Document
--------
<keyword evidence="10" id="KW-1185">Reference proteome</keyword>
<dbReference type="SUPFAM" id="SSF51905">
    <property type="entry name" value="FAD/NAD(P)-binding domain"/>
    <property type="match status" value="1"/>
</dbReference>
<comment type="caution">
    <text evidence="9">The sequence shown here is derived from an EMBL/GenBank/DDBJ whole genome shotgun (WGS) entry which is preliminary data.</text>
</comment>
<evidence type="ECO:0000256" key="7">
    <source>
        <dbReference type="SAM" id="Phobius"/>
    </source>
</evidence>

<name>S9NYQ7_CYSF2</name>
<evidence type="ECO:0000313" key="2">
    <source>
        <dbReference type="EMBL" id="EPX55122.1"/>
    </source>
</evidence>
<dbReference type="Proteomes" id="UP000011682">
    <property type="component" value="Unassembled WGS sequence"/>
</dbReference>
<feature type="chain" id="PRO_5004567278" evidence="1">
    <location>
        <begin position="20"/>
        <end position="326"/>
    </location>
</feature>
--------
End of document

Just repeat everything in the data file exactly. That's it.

<keyword evidence="10" id="KW-1185">Reference proteome</keyword>
<dbReference type="SUPFAM" id="SSF51905">
    <property type="entry name" value="FAD/NAD(P)-binding domain"/>
    <property type="match status" value="1"/>
</dbReference>
<comment type="caution">
    <text evidence="9">The sequence shown here is derived from an EMBL/GenBank/DDBJ whole genome shotgun (WGS) entry which is preliminary data.</text>
</comment>
<evidence type="ECO:0000256" key="7">
    <source>
        <dbReference type="SAM" id="Phobius"/>
    </source>
</evidence>

<name>S9NYQ7_CYSF2</name>
<evidence type="ECO:0000313" key="2">
    <source>
        <dbReference type="EMBL" id="EPX55122.1"/>
    </source>
</evidence>
<dbReference type="Proteomes" id="UP000011682">
    <property type="component" value="Unassembled WGS sequence"/>
</dbReference>
<feature type="chain" id="PRO_5004567278" evidence="1">
    <location>
        <begin position="20"/>
        <end position="326"/>
    </location>
</feature>